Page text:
There are two considerations for each sampled IQ value that is less than the threshold boundary value, which direction to “push” the sampled IQ value and by how much. Since both the I-component and the Q-component of the sampled IQ value are multiplied by the scaling factor, the direction that the sampled IQ value is moved is along the same vector direction as the sampled IQ value. The amount by which the sampled IQ value is moved along this vector direction is determined by the corresponding banded region within the threshold region.

FIG. 3 illustrates an exemplary implementation of the threshold region including three banded regions from FIG. 2. The point 50 represents a sampled IQ value that is less than the threshold boundary value 30. As such, the sampled IQ value 50 is to revalued to a scaled IQ value. The sampled IQ value 50 includes an I-component and a Q-component, represented as point (a,b) and vector 58. The sampled IQ value 50 is positioned within the banded region 40. The scaling factor g is associated with the banded region 40. Therefore, the scaling factor g is applied to the sampled IQ value 50, thereby forming the scaled IQ value 54. The scaled IQ value 54 is represented as point (a×g, b×g), since the I-component and the Q-component of the sampled IQ value 50 are each multiplied by the scaling factor g. The scaled IQ value 54 is also represented by the vector 56. Note that the direction of the vector 56 is the same as the direction of the vector 58.

Each of the boundary values 30, 32, 34 and the scaling factors g, g′, g″ are configured such that all scaled IQ values are less than a maximum scaled value. FIG. 4 illustrates the implementation of FIG. 3 including a maximum scaled value. A scaled region 46 is bounded by the maximum scaled value 36 and the threshold boundary value 30. All scaled IQ values are greater than or equal to the threshold boundary value 30 and less than the maximum scaled value 36. In the configuration where the sub-threshold boundary values and the threshold boundary value are related by powers of two, the maximum scaled value is also related by a power of two. If the threshold boundary value 30 is represented by four units, then the maximum scaled value 36 is represented by eight units.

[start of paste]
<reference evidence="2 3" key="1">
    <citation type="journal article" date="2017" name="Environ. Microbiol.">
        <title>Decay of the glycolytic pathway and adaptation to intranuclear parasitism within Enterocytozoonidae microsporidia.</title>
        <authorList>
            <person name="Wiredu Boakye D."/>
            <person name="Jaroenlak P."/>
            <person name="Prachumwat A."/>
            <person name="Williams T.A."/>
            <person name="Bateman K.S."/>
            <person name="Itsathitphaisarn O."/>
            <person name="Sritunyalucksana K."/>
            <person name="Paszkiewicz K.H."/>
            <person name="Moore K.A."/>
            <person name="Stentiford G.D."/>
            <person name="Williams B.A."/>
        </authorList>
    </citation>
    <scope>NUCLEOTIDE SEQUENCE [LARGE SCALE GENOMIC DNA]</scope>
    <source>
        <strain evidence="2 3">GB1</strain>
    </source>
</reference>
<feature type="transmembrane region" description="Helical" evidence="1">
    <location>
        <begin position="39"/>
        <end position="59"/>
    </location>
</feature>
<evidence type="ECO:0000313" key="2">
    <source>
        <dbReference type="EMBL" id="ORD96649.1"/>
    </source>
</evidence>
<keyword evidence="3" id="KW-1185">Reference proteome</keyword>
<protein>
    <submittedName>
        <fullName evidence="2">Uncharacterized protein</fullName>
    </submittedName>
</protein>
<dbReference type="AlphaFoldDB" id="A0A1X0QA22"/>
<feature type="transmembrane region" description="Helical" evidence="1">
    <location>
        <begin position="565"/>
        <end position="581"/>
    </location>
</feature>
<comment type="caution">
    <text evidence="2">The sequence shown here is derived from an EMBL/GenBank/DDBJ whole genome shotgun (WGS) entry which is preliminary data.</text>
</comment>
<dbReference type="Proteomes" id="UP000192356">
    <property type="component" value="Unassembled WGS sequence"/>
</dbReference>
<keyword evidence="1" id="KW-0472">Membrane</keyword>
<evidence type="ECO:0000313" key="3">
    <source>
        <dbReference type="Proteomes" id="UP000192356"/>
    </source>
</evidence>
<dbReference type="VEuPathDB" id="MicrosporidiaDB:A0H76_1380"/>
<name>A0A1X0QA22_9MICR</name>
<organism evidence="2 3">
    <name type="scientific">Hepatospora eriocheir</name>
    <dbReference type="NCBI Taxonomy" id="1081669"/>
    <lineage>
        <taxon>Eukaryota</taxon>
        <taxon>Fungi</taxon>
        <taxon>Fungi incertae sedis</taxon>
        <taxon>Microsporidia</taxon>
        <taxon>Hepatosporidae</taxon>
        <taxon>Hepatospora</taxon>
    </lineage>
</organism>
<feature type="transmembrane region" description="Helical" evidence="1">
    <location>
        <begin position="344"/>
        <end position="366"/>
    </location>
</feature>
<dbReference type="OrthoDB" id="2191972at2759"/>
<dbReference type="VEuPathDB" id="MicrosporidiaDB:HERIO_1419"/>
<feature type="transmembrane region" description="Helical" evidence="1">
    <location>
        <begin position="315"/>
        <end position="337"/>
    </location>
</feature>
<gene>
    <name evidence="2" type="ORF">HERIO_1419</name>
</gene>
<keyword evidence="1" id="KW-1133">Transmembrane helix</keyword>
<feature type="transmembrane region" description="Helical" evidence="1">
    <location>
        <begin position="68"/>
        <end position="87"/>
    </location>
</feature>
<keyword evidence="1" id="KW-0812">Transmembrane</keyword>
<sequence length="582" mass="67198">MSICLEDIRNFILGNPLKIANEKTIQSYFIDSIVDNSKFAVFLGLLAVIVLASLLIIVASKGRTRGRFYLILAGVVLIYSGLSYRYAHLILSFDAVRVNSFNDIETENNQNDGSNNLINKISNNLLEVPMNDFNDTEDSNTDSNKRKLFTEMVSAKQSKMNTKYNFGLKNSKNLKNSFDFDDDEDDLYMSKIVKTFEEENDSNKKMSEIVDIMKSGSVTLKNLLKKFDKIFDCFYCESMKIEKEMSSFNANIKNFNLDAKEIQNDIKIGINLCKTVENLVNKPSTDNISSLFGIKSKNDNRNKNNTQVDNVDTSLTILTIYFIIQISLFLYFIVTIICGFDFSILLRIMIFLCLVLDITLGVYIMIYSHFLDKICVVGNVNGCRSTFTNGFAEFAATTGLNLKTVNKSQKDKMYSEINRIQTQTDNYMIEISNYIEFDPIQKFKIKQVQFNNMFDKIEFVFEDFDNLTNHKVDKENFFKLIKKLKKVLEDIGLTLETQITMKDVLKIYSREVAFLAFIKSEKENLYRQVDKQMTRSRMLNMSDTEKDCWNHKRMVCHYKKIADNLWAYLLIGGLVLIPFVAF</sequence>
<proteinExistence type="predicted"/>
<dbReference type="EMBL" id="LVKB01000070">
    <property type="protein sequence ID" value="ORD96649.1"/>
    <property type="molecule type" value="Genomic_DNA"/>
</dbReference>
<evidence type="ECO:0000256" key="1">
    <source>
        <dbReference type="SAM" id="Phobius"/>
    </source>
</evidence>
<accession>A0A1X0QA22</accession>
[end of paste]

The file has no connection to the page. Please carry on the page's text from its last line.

The scaling methodology described above in relation to the sampled IQ value 50 and the corresponding scaled IQ value 54 is similarly implemented in each of the other banded regions 42, 44 (FIG. 2). FIG. 5 furthers the exemplary implementation of FIG. 4. The point 60 represents a sampled IQ value with vector 68. The sampled IQ value 60 has a value that is less than the sub-threshold boundary value 32 but greater than the sub-threshold boundary value 34. As such the sampled IQ value 60 is positioned within the banded region 42. The scaling factor g′ is associated with the banded region 42. Therefore, the scaling factor g′ is applied to the sampled IQ value 60, thereby forming the scaled IQ value 64. The I-component and the Q-component of the sampled IQ value 60 are each multiplied by the scaling factor g′. The scaled IQ value 64 is also represented by the vector 66. Note that the direction of the vector 66 is the same as the direction of the vector 68.

Similarly, the point 70 represents a sampled IQ value with vector 78. The sampled IQ value 70 has a value that is less than the sub-threshold boundary value 34. As such the sampled IQ value 70 is positioned within the banded region 44. The scaling factor g″ is associated with the banded region 44. Therefore, the scaling factor g″ is applied to the sampled IQ value 70, thereby forming the scaled IQ value 74. The I-component and the Q-component of the sampled IQ value 70 are each multiplied by the scaling factor g″. The scaled IQ value 74 is also represented by the vector 76. Note that the direction of the vector 76 is the same as the direction of the vector 78. Also note, the both the scaled IQ value 64 and the scaled IQ value 74 are positioned within the scaled region 46.